matters of state importance. Also: thanks, Jupiter!

as it clearly shows, evidence of a productive night.

In Other Unrelated News, Cymbeline is possibly the most demented soap opera that was never conceived. Maybe I actually will read it again…

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On buying Shakespeare and ooooh, corgis!

I am finally getting around to reading Cymbeline. I’ve had the Arden edition for almost a year now – considering how expensive they can be, I’m glad I was able to pick one up for a fiver in the Bookmart back home in Sligo. (if you’re ever in Sligo, GO THERE. Or Keohane’s, even. Much better than Eason’s.) Still want one of those pretty Oxford World’s Classics editions though. Le sigh…

Heh heh, bewbs.

However, this did not stop me from buying a RSC edition of Henry V today in Charlie Byrne’s. (yes, the book-buying obsession is doing rather well today, thank you very much for your enquiries into the matter!) I’ve never really bought any RSC editions of any of Shakespeare’s plays before, so we’ll have to see if it matches up with the OWC ones we know and love in terms of text, introductions, useful footnotes and so on and forth. I’m torn as to whether the editions most suitable for academics are as suitable as the ones for theatre practitioners. Or is that a question not worth asking?

And now, here’s a corgi who will only respond to you if you talk like the Beatles. If you’re anything like me (i.e., very very easily amused), then you will be, eh, amused. I have to keep the cute quota up, you see.

Robert Browning – “My Last Duchess”

That's my last Duchess painted on the wall,
Looking as if she were alive. I call
That piece a wonder, now: Frà Pandolf's hands
Worked busily a day, and there she stands.
Will 't please you sit and look at her? I said
'Frà Pandolf' by design, for never read
Strangers like you that pictured countenance,
The depth and passion of its earnest glance,
But to myself they turned (since none puts by
The curtain I have drawn for you, but I)
And seemed as they would ask me, if they durst,
How such a glance came there; so, not the first
Are you to turn and ask thus. Sir, 't was not
Her husband's presence only, called that spot
Of joy into the Duchess' cheek: perhaps
Frà Pandolf chanced to say, 'Her mantle laps
Over my lady's wrist too much,' or 'Paint
Must never hope to reproduce the faint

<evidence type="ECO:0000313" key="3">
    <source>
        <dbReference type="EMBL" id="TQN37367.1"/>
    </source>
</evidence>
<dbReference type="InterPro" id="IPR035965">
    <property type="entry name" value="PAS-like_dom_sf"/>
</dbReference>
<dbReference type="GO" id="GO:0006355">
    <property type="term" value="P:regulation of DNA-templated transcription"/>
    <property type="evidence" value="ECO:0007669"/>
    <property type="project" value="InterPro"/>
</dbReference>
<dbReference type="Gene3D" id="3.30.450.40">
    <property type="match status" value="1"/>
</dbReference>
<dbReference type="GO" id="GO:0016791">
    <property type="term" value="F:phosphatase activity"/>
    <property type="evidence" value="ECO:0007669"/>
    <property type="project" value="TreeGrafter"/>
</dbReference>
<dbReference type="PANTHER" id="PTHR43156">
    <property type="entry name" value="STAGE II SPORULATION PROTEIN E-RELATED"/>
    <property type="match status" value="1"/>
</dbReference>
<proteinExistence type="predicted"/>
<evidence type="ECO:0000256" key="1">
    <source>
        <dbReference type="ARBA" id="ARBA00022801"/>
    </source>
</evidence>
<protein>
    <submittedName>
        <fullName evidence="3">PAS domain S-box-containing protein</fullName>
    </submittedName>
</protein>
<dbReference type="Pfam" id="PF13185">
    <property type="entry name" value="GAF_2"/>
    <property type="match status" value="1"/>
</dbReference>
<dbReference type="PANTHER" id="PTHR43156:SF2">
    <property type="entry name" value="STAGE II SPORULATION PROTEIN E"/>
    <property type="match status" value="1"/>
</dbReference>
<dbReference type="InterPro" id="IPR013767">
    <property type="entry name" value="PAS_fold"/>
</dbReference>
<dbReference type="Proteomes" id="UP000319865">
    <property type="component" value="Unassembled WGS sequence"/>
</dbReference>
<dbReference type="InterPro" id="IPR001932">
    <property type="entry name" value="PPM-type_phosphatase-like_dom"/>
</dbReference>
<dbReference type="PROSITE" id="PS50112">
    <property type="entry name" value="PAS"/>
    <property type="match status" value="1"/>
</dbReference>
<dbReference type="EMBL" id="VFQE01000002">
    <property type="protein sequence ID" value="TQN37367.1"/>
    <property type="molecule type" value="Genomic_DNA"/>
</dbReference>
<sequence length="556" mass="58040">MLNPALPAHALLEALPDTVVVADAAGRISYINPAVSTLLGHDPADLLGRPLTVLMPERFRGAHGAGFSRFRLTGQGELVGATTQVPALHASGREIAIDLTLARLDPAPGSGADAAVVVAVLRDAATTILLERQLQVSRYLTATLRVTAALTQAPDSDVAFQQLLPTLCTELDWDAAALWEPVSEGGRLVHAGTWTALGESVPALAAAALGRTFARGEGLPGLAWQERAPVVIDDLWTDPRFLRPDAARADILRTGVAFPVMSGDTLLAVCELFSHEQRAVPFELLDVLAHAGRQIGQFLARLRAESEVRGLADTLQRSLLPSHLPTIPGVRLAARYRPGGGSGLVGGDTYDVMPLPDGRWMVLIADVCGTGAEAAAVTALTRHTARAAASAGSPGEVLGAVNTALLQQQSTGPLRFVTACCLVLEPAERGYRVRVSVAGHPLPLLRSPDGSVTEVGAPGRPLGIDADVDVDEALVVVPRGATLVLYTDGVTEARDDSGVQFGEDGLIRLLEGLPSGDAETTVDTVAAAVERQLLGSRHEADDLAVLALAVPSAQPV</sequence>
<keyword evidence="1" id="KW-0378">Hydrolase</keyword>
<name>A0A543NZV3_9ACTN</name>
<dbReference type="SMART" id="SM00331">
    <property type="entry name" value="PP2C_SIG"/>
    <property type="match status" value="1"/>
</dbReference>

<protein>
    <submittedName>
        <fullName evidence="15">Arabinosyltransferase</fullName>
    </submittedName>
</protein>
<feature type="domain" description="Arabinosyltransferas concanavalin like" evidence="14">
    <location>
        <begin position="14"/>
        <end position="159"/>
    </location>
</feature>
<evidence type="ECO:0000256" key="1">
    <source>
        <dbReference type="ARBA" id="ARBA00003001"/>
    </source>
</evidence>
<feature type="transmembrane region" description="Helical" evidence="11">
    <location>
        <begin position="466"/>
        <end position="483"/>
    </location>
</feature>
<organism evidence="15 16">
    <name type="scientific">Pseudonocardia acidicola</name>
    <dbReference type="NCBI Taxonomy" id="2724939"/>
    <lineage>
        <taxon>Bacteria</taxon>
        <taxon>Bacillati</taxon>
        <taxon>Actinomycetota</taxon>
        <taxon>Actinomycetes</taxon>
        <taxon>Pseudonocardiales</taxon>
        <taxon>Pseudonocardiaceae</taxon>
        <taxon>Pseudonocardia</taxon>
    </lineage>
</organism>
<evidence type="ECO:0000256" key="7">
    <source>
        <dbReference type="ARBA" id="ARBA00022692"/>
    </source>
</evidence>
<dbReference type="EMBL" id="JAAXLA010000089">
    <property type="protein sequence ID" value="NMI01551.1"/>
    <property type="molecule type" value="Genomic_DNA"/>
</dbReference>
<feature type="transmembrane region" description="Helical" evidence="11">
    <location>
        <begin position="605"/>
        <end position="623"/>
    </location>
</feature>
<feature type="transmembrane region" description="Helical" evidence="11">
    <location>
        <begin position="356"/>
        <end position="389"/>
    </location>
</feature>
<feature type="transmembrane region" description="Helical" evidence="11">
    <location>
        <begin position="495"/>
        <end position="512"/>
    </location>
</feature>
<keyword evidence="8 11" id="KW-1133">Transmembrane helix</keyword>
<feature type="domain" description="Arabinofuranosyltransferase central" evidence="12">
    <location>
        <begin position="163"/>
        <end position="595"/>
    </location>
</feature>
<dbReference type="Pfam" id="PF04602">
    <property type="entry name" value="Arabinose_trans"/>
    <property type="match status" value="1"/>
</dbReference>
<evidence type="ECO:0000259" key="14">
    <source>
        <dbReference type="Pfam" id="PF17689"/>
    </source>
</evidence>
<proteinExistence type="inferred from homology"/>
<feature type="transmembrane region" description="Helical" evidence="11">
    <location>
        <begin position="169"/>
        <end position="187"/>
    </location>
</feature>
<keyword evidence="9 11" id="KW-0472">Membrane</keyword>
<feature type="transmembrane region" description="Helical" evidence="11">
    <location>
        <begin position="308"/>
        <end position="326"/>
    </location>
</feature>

Half-flush that dies along her throat:' such stuff
Was courtesy, she thought, and cause enough
For calling up that spot of joy. She had
A heart -- how shall I say? -- too soon made glad,
Too easily impressed; she liked whate'er
She looked on, and her looks went everywhere.
Sir, 't was all one! My favour at her breast,
The dropping of the daylight in the West,
The bough of cherries some officious fool
Broke in the orchard for her, the white mule
She rode with round the terrace -- all and each
Would draw from her alike the approving speech,
Or blush, at least. She thanked men, -- good! but thanked
Somehow -- I know not how -- as if she ranked
My gift of a nine-hundred-years-old name
With anybody's gift. Who'd stoop to blame
This sort of trifling? Even had you skill
In speech -- (which I have not) -- to make your will
Quite clear to such an one, and say, 'Just this
Or that in you disgusts me; here you miss,
Or there exceed the mark' -- and if she let
Herself be lessoned so, nor plainly set
Her wits to yours, forsooth, and made excuse,
-- E'en then would be some stooping; and I choose
Never to stoop. Oh, sir, she smiled, no doubt,
Whene'er I passed her; but who passed without
Much the same smile? This grew; I gave commands;
Then all smiles stopped together. There she stands
As if alive. Will 't please you rise? We'll meet
The company below then. I repeat,
The Count your master's known munificence
Is ample warrant that no just pretence
Of mine for dowry will be disallowed;
Though his fair daughter's self, as I avowed
At starting, is my object. Nay, we'll go
Together down, sir. Notice Neptune, though,
Taming a sea-horse, thought a rarity,
Which Claus of Innsbruck cast in bronze for me!